Schools canteens can be unappealing to older pupils
Nutritional guidelines designed to make England's secondary school meals healthier are restrictive and cannot work, caterers will tell a conference.
The Local Authority Caterers Association says it wants to offer one option which conforms to the new rules while still offering pupils a choice.
It said 80% of its members believed the new guidelines would lead to a decrease in take-up of school meals in England.
But the School Food Trust says a balanced menu is achievable.
The nutritional guidelines will be introduced in England's schools from September, one year after they took effect in primaries.
They involve 14 nutrient-based standards. For example, the average secondary school lunch must contain no less than 7.5g protein and 5.2mg iron.
The caterers' association, LACA, is warning that the guidelines restrict choice because designing school menus would be too time consuming.
It wants to offer one main meal conforming to the nutritional standards, but continue to offer individual items popular with students such as pizza or baguettes.
It warns that the "wide choice and a la carte menus" will change dramatically because the guidelines on vitamins and minerals are so restrictive.
Sarah Campbell reports
Neil Porter, LACA chairman, says the result of this will be that children will reject school food and buy lunch on the high street.
"If the government is serious about the importance of school food in altering young people's eating habits and its contribution to reducing levels of obesity then it should act now," he said.
LACA is responsible for catering in 86% of local authorities.
Take-up of school dinners is now starting to rise in primary schools.
But still under half of all pupils eat them - 43.6%.
In secondary schools, take-up has fallen by over 5% since 2006.
Last year a study by the Nutrition Policy Unit at London Metropolitan University also warned that too many children were shunning healthier canteens in favour of local shops.
It suggested the inconvenience of queuing in uncomfortable and overcrowded canteens was a factor in driving pupils out of the school gates.
Celebrity chef Jamie Oliver used a television series to highlight the poor nutritional content of some school lunches, leading to a series of new guidelines.
Food standards were introduced by the Westminster government from September 2006 and standards for vending machines, breakfast clubs and tuck shops came into force a year later.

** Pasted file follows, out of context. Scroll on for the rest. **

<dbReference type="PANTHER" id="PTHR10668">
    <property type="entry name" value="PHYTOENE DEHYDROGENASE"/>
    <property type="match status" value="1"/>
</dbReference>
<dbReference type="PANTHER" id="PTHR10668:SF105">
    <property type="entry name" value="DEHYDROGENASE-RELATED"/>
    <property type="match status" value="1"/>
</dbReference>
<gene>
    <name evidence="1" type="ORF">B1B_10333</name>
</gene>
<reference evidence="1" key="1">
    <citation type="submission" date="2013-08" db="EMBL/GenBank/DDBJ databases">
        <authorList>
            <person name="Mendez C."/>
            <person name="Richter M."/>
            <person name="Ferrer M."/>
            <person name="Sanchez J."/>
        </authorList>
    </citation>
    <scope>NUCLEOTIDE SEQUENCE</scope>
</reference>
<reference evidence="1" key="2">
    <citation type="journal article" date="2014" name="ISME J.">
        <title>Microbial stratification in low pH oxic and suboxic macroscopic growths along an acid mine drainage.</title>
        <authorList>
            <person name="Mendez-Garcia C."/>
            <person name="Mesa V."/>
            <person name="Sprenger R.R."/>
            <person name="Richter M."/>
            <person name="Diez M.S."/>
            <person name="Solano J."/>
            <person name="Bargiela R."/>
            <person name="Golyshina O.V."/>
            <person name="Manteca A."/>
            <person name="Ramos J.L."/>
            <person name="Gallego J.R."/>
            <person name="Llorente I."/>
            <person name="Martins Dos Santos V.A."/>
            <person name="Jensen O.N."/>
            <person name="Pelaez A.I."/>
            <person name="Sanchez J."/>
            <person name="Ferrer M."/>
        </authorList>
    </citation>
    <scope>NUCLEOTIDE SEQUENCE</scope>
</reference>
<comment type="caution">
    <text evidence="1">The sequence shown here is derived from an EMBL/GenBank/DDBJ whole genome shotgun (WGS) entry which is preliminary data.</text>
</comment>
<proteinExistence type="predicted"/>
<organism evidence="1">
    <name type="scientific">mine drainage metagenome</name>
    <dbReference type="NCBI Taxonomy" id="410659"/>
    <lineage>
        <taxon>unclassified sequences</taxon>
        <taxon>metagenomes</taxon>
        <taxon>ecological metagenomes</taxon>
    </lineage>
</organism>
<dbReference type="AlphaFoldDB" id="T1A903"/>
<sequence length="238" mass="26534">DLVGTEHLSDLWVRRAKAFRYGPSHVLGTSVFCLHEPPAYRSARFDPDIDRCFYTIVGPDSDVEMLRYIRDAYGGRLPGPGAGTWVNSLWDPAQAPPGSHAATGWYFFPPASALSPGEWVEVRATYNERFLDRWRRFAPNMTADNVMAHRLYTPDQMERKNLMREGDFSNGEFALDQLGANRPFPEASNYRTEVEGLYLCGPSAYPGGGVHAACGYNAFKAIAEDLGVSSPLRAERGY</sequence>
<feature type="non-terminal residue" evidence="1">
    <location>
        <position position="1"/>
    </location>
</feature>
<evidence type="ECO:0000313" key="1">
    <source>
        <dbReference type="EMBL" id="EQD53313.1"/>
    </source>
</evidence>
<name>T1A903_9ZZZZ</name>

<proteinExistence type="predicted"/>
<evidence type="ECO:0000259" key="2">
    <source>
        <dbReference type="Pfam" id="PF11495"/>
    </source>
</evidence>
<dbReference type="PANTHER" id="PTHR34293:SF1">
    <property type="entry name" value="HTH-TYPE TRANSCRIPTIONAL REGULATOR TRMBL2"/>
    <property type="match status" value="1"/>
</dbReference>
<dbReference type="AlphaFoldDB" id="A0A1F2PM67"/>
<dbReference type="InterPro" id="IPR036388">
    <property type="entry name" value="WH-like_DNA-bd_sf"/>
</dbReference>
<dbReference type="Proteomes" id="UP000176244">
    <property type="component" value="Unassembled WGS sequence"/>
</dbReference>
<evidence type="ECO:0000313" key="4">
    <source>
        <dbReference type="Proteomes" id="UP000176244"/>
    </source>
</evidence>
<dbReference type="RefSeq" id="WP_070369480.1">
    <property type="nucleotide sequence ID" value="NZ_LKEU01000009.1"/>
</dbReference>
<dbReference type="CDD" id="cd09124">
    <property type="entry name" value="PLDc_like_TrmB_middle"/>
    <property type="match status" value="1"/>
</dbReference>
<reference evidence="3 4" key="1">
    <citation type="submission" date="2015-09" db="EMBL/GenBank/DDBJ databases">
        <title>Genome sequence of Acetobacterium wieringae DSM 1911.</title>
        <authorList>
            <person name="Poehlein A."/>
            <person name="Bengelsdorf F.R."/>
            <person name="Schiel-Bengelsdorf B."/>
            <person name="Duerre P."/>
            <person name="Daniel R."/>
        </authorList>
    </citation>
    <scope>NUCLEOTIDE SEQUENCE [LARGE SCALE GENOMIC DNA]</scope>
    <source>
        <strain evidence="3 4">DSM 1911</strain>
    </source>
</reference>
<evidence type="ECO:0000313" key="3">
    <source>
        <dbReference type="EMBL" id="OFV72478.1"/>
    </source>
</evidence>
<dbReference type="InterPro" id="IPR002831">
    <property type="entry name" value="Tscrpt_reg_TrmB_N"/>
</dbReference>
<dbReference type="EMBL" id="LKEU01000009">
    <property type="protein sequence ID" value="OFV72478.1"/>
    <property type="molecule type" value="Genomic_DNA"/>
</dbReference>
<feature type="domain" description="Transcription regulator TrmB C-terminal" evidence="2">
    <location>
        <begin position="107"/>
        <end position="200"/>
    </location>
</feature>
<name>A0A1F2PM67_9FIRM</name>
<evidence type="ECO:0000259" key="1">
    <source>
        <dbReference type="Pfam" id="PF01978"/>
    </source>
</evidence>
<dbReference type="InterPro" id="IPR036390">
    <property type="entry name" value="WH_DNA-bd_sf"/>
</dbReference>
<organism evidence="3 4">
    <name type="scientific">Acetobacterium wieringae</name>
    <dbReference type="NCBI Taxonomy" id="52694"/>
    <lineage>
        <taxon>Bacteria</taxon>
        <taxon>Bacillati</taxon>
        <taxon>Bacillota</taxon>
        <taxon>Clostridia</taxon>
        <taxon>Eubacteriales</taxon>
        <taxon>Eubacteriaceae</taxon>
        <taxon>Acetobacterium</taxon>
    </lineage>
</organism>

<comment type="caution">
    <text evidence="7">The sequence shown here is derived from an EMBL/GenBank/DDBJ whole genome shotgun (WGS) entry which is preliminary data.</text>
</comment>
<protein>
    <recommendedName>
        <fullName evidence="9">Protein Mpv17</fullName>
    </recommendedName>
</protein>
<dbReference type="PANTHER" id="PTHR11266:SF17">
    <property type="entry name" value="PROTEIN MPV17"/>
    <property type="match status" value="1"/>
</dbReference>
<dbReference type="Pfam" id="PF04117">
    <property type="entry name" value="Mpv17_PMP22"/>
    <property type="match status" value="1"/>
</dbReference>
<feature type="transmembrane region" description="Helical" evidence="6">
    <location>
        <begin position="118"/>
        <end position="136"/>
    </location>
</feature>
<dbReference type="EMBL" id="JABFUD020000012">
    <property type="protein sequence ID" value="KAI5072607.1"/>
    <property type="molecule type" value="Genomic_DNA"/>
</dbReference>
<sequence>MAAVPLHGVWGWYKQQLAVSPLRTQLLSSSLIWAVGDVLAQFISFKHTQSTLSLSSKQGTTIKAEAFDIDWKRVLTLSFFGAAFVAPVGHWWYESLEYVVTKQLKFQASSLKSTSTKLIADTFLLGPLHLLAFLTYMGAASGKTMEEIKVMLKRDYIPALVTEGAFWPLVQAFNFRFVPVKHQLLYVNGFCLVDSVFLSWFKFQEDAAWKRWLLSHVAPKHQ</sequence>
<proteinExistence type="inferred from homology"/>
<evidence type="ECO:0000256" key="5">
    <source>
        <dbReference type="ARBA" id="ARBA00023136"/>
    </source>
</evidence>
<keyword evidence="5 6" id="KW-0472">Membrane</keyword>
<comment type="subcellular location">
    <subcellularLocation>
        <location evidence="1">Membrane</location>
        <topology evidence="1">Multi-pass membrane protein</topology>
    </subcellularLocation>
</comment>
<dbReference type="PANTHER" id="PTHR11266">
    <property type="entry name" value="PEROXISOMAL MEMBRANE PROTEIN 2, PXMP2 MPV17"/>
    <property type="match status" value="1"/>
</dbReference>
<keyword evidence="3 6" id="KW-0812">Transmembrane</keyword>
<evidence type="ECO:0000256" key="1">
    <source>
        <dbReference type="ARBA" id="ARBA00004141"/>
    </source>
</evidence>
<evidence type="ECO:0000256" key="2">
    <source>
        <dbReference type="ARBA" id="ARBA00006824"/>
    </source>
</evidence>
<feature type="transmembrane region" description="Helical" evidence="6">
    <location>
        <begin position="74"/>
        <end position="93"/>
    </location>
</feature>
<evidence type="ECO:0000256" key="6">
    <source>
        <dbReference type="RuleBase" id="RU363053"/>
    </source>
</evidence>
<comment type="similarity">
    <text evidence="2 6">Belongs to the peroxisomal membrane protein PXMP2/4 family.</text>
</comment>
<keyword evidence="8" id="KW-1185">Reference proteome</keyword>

The School Food Trust was also set up in 2005, to try to raise the quality of school meals.
It says the nutritional standards were established after working with a number of different schools, all of which were able to produce an appealing and varied menu.
"The nutrient-based standards are challenging but there is a very valid reason for them.
"It is important they are in place to ensure we promote the health, well being and achievements of students," a spokesperson said.
'It can be done'
Children's Minister Delyth Morgan said: "There is no denying that the new nutrient based standards are challenging, but something had to be done about the quality of food being offered to many of our children."
Caterers had had plenty of notice that these changes were coming in so they should have been prepared.
"Schools that have been piloting the new standards have seen no fall in take-up."
She said the School Food Trust pilots had worked with pupils and parents so that they had a say in the type of meals on offer - and were provided with choices.
"This means schools can provide food that is popular and parents and pupils understand why the changes are needed."
The government had been working with local authorities and schools to create better dining facilities and organise lunch breaks better because it knew students were put off if there was nowhere to sit, long queues, unattractive dining rooms or no time to eat.
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